Inveterate fund geek that I am, I have a strong bias toward the investment option of choice for more than 90 million of us -- one that no less an authority than Jack Bogle has called the "finest vehicle for long-term investing ever designed." Among other things, if you're after smart diversification and access to asset classes that might otherwise elude you, mutual funds should be your very first stop.
If, for example, you want to anchor your portfolio with mega caps such as Coca-Cola
Put it together, and what do you have? A well-rounded, growth-oriented portfolio that can help you beat the market over time while keeping a lid on pesky volatility -- provided, of course, that you know how to separate the fund industry's wheat from its plentiful chaff.
Aye, there's the rub
Alas, the vast majority of funds are overpriced laggards, duds that lack proven management teams, long-haul track records of success, and strategies that allow their stock-pickers-in-chief to take advantage of up markets and down. What's more, with more than 7,000 funds to choose from, the odds of throwing a dart and hitting a winner come in two flavors: slim and none.
Good thing we don't believe in dart-throwing. Since the advent of our Champion Funds newsletter service, our thesis has been that if you ask and answer a consistent set of questions, you can home in on the industry's best and brightest. In the process, you'll leave your friendly neighborhood stock jock in the dust, where he'll be crying over his outsized brokerage bill.
Free for all
Fund investing is commission-free if you go directly through the shop that offers the fund. And if you prefer the convenience of keeping all your money under one roof -- and consolidated quarterly statements, too -- not to worry: Most of the major brokerages maintain lists of no-transaction-fee (NTF) funds, which you can snag without paying a commission.
Alas, a commission-free dud remains, well, a dud. As you go fund shopping, then, put these two traits near the top of your list:
1. A manager with a successful track record of at least five years
Lots of otherwise savvy folks get hung up on a fund's past performance, but if a seemingly impressive track record doesn't belong to the manager who's currently calling the shots, that showing -- in the immortal words of Elvis Costello -- means less than zero.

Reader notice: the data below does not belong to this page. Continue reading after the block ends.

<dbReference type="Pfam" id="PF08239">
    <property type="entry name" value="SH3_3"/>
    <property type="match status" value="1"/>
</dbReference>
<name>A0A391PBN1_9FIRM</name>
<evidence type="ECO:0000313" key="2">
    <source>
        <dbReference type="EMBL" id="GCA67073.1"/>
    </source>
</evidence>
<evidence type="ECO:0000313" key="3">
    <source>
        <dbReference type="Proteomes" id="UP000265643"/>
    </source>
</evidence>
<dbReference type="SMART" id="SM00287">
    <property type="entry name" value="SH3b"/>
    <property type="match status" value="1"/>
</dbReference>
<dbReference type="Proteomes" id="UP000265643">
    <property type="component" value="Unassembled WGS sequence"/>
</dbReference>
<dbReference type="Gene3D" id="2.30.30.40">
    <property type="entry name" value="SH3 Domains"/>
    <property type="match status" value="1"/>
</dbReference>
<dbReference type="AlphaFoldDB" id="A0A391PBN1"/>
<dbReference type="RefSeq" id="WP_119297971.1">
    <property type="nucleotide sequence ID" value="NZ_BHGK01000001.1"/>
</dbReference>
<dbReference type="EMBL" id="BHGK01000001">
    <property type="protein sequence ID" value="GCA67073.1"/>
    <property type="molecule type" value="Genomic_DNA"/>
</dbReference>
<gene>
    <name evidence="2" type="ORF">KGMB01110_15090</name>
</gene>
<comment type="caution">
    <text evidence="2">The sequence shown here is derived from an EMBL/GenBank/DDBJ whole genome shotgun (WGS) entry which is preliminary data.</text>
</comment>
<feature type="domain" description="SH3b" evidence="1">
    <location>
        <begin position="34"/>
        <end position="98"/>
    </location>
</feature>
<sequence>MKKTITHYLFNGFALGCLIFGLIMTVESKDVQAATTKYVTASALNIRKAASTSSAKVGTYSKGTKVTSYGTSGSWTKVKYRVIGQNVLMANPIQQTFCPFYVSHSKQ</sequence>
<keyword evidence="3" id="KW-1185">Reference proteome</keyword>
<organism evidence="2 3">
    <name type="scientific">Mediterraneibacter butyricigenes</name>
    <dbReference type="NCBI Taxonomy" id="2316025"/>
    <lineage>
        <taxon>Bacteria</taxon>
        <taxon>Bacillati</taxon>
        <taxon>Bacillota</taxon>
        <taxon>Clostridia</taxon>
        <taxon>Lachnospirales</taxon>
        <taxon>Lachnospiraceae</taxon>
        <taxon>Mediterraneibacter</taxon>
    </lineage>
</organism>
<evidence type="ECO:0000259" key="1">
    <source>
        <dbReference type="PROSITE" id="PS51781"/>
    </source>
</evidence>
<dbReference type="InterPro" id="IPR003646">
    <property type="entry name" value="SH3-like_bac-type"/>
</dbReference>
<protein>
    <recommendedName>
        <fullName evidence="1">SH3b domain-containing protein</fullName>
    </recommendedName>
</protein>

It's the manager's performance you should focus on, not that of the fund itself, and while there are a handful of exceptions, five years is just about the minimum amount of time that managers need to weather at least one market cycle -- and to show that they have the right stuff.
2. A reasonable expense ratio
Even if you do bypass a brokerage commission, you'll still have to pony up for a fund's expense ratio. All things being equal, the lower it is, the better. But before you assume that you should invest in a low-cost index tracker such as Vanguard 500 Index (VFINX), remember that with index funds, the most you can realistically expect is to underperform the market each year by about the amount of your annual expenses.
While index funds certainly have their place (just ask Jack Bogle!), we think on-the-ball investors should shoot higher without paying for the privilege. With that in mind, consider that while the typical domestic stock fund will ding you roughly 1.4% each year, those we've recommended in Champion Funds cost around 1% on average. Considering that nearly 90% of our picks have made money for shareholders -- and that, as a group, they're beating the market as well -- that's quite a deal.
Smart fund investors should consider lots of factors before taking the plunge, but for my money, the manager's track record and the fund's price tag are two critical pieces of the puzzle. If you'd like to sneak a peek at how to assemble the whole shebang, click here to check out the latest installment of Champion Funds.
This article was originally published on Sept. 14, 2006. It has been updated.
Shannon Zimmerman runs point on the Fool's Champion Funds newsletter service, and he didn't own any of the securities mentioned above at the time of publication. Coca-Cola is an Inside Value recommendation. Starbucks is a Stock Advisor pick. You can check out the Fool's strict disclosure policy by clicking right here.